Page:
Rendering a Partial as an Alternative

Suppose that I want to have a block of default content within a
template that is replaced with the content of a specific partial only
if that partial exists. Obviously there is the brute force approach
of simply rendering the default content unless the relevant partial
file exists in which case the relevant partial is rendered instead. I
suspect that there may be a more elegant way to skin this cat. Any

Thanks for any input.

          ... doug


This may actually be worse but it is another way…

<% begin %>

<%= render :partial => ‘custom’ %>

<% rescue ActionView::MissingTemplate %>


<% end %>

Anthony Crumley

Hi Anthony,

<% begin %>
  <%= render :partial => 'custom' %>
<% rescue ActionView::MissingTemplate %>
<% end %>

why this begin and end are used
what is mean by
<% rescue ActionView::MissingTemplate %>

can you tell me


Exceptions handling in Ruby is done the following way.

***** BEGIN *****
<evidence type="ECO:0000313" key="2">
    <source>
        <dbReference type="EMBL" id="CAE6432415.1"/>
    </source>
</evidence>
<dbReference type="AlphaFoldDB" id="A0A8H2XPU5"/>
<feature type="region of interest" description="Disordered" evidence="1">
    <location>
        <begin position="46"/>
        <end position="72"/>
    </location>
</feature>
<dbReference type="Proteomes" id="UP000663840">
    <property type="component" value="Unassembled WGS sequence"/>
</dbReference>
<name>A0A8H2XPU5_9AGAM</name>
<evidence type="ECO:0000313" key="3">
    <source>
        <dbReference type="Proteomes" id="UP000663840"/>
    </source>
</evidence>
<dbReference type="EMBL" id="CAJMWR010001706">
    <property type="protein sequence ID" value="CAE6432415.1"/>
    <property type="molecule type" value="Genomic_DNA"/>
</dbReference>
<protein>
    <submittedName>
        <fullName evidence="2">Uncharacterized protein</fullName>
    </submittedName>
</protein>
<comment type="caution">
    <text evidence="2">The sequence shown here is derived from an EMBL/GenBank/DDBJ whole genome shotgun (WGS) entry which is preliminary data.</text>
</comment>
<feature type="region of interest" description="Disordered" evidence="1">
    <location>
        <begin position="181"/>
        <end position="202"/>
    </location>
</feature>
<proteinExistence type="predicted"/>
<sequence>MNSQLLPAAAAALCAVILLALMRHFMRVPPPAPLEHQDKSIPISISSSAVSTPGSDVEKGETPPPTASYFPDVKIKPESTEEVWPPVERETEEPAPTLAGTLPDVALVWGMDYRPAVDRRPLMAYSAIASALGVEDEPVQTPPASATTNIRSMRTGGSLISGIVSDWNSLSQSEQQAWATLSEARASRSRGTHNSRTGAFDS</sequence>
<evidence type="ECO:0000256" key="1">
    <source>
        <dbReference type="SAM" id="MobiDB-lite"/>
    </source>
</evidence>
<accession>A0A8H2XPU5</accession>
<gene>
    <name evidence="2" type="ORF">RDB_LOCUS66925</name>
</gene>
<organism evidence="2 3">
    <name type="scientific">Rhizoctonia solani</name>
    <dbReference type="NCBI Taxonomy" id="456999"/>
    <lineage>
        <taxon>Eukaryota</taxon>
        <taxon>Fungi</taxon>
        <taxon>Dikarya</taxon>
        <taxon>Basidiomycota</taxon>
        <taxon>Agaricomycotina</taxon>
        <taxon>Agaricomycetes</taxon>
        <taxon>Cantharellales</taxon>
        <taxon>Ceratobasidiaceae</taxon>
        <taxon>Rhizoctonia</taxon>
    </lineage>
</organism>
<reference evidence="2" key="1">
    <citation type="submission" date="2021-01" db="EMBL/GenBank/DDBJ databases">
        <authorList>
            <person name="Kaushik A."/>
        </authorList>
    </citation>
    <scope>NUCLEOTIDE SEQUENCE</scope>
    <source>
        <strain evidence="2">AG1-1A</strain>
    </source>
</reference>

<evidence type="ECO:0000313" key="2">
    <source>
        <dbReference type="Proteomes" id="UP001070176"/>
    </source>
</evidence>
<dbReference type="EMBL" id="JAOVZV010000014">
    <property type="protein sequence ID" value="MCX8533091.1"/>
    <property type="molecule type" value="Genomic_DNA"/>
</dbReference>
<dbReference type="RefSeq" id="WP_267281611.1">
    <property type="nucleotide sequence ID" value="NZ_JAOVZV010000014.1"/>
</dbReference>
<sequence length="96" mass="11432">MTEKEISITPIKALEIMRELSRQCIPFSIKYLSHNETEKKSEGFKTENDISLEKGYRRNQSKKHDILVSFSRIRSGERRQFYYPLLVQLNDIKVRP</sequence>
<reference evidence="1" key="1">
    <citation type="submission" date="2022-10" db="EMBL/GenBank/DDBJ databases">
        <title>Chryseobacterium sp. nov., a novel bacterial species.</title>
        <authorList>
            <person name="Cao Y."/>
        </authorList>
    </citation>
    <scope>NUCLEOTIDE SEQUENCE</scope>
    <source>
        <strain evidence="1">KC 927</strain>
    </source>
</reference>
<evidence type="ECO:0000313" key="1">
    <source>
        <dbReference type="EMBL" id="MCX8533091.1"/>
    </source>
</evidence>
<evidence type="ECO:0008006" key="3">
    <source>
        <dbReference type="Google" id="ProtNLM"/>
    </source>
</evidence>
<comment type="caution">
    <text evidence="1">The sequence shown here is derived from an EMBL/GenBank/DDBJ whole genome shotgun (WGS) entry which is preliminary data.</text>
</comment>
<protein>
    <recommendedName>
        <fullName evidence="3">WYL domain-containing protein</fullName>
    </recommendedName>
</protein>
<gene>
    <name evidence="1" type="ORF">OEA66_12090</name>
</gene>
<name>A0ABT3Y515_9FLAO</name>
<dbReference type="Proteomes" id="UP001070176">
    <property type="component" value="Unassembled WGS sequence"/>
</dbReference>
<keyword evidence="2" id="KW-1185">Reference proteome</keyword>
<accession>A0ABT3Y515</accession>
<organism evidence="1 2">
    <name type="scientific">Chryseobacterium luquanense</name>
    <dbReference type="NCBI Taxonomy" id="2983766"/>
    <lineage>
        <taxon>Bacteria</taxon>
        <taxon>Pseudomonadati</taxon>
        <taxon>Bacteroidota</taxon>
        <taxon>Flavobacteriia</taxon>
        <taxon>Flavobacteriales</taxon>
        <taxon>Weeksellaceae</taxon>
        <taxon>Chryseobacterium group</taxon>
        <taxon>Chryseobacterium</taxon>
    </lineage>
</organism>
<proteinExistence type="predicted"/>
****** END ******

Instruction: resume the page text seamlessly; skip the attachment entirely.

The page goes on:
When a partial template is missing Rails will throw an exception. As a result, to catch a missing partial template exception (ActionView::MissingTemplate) you need to rescue that exception by name. In ERB the syntax for this is <% rescue ActionView::MissingTemplate %>.

Anthony Crumley

This may actually be worse but it is another way...

In terms of elegance, I think that it's about a toss up. However, I
think that your suggestion has a slight distinct advantage. If I use
my approach, I have to deal with the actual partial twice, once to
test whether it exists and once to render it if it does. Using your
approach, I only have to deal with the actual partial once, i.e., to
render it. I'm adopting your approach whch, btw, works great. Thanks
for the suggestion.

        ... doug

Hi Anthony ,

Thanks for reply, its good to know that exception handling in rails is
done like this.